- Emergency Watershed Protection Program– “is another that again helps debris removal from the streams and culverts, and again, help reshape stream banks. And that’s, in a flood that’s certainly necessary.”
Sec. Perdue added: “Those are examples of that. And we’d be happy on our website, Farmers.gov, you go, if you’ve had a disaster, see what you qualify for. And I would advise your constituents to take advantage of that.”
More narrowly, Ranking Member Fortenberry asked, “One other subset of this is do you have any idea—and it can be just an approximation—of how many farmers actually use private insurance to indemnify on site storage of grain? Because I’m trying to get a handle on just how large a problem it is. I suspect that’s pretty small, but I don’t know.”
“We don’t know, either, the exact number. I expect it’s very, very, very small,” Sec. Perdue said.
An unanticipated damage from the flood was the destruction and loss of grain stored on farms. Secretary of Agriculture Perdue and I conversed today about how we can potentially solve this problem. @SecretarySonny @USDA pic.twitter.com/dJDQ8SQt2C— Jeff Fortenberry (@JeffFortenberry) April 9, 2019
Sec. Perdue elaborated and noted that,
Commercial operations, elevators have that kind of stock coverage for their operations, but typically producers, once it’s out of the field and crop insurance is no longer a factor, most of them do not cover the stock within their bins over their grain production, so I think it’s a very, very small number.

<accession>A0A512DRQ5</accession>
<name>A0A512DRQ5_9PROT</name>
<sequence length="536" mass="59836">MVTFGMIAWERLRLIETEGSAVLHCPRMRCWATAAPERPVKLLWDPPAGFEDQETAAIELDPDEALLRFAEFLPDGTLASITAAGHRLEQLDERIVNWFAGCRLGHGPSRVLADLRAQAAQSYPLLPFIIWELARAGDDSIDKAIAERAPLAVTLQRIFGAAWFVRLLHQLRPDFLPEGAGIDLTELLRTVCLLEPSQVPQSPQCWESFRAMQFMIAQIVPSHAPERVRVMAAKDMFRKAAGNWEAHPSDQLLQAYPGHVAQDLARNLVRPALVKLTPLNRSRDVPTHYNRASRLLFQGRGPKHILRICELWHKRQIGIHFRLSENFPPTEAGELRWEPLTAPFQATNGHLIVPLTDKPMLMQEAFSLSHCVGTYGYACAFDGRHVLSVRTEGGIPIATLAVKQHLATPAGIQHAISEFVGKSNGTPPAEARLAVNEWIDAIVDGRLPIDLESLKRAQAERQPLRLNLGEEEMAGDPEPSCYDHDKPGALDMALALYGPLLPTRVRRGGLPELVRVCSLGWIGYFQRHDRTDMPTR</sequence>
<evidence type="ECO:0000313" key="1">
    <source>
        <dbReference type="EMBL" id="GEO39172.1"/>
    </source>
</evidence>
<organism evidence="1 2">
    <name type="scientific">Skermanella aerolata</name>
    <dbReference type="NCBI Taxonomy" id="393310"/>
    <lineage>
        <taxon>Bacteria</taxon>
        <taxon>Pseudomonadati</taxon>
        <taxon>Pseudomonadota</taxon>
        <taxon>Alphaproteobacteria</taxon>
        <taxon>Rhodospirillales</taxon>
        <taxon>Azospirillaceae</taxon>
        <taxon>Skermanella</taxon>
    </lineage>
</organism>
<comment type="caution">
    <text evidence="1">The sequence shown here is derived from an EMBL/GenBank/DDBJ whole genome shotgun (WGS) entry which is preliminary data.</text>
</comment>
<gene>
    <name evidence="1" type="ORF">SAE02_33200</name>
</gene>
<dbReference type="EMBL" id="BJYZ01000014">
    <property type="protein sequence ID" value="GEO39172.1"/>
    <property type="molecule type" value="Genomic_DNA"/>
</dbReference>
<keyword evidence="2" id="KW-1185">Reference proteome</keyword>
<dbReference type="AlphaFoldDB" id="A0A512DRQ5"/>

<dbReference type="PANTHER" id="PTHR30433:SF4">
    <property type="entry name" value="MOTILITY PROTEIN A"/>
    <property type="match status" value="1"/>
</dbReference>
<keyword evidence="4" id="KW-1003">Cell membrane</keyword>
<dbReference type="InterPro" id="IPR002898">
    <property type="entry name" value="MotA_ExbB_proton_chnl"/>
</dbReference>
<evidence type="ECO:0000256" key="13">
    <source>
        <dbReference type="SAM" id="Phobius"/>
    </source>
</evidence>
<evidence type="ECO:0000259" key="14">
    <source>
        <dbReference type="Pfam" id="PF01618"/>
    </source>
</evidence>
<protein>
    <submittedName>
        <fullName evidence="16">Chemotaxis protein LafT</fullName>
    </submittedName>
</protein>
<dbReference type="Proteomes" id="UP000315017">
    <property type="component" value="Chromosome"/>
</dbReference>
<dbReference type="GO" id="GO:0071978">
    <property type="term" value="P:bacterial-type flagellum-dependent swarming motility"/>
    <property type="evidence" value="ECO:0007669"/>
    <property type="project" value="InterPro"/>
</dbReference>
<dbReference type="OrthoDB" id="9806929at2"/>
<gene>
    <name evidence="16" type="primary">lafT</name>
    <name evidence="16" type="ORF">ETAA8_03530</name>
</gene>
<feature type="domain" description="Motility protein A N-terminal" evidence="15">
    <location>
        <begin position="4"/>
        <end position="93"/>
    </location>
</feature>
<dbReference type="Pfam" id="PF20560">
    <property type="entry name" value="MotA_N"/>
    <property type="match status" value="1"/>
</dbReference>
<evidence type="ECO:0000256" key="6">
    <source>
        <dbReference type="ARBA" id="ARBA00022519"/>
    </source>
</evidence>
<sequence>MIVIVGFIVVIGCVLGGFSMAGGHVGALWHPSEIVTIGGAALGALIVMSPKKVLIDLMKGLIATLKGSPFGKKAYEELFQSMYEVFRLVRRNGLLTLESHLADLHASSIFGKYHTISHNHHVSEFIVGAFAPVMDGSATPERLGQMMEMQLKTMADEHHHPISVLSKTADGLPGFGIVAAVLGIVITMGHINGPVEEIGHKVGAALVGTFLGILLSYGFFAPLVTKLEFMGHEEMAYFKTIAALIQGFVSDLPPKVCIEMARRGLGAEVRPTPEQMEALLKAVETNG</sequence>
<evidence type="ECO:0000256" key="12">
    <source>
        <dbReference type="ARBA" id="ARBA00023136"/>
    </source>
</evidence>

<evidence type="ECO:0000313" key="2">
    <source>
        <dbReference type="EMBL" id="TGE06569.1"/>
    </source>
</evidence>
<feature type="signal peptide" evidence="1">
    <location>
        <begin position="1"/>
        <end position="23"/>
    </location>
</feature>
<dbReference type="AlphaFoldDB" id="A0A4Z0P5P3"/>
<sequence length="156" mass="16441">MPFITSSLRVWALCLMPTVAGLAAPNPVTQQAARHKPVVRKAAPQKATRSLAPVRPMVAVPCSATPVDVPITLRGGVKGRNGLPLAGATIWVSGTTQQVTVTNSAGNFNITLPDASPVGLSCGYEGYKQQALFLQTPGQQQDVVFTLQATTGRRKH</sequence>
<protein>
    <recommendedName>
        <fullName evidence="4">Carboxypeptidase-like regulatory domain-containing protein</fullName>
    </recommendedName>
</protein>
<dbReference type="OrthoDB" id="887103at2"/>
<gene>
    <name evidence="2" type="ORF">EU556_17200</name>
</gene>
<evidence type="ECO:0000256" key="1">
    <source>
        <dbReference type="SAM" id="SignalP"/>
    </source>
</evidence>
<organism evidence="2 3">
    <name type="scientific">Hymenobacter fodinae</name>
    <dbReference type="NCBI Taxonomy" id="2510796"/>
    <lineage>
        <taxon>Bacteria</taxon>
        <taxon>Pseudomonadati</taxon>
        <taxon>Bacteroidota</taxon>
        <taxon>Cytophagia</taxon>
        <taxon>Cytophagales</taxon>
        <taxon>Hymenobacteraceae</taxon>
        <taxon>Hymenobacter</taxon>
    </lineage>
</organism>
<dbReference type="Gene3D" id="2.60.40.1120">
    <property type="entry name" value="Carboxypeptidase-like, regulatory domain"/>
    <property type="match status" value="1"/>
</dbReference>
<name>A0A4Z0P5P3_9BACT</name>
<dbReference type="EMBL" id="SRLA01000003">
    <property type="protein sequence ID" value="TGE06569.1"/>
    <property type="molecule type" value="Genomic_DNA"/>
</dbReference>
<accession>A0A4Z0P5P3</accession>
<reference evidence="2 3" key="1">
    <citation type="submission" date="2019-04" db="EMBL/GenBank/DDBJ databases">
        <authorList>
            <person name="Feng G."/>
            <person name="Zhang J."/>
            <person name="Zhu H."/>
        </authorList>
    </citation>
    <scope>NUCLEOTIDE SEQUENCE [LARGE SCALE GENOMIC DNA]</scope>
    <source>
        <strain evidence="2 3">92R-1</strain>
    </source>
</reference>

Ranking Member Fortenberry followed up and asked, “So in the supplemental disaster package that’s being written currently, is there enough flexibility in this regard to potentially help you to help with the problem of on site grain storage that’s been lost?”
Sec. Perdue noted that, “We would love to be involved in helping the language as the disaster bill moves along to make sure that gives them the flexibility. The 2017 disaster bill was fairly flexible based on giving the USDA an opportunity to design the program to help the most consumers and the most customers out there, but that was not contemplated or specified, and we would like to probably have some additional language that would ensure that.”
Ranking Member Fortenberry indicated that, “I think this is a very important point either in terms of the architecture of flexibility or some specificity for the secretary so that he can help with this particularly devastating consequence of these floods, which is a secondary effect that was completely unanticipated. So if we could work directly with you all on the type of language that you’re perceiving that you need, either, again, at a high level of flexibility or specifically targeted to this, that would be very helpful to me, Mr. Chairman.”
Disaster Aid: Additional Background
Earlier this month, Reuters writer Tom Polansek reported that, “The Black Hawk military helicopter flew over Iowa, giving a senior U.S. agriculture official and U.S. senator an eyeful of the flood damage below, where yellow corn from ruptured metal silos spilled out into the muddy water.
“And there’s nothing the U.S. government can do about the millions of bushels of damaged crops here under current laws or disaster-aid programs, U.S. Agriculture Under Secretary Bill Northey told a Reuters reporter who joined the flight.
The USDA has no mechanism to compensate farmers for damaged crops in storage, Northey said, a problem never before seen on this scale. That’s in part because U.S. farmers have never stored so much of their harvests, after years of oversupplied markets, low prices and the latest blow of lost sales from the U.S. trade war with China – previously their biggest buyer of soybean exports.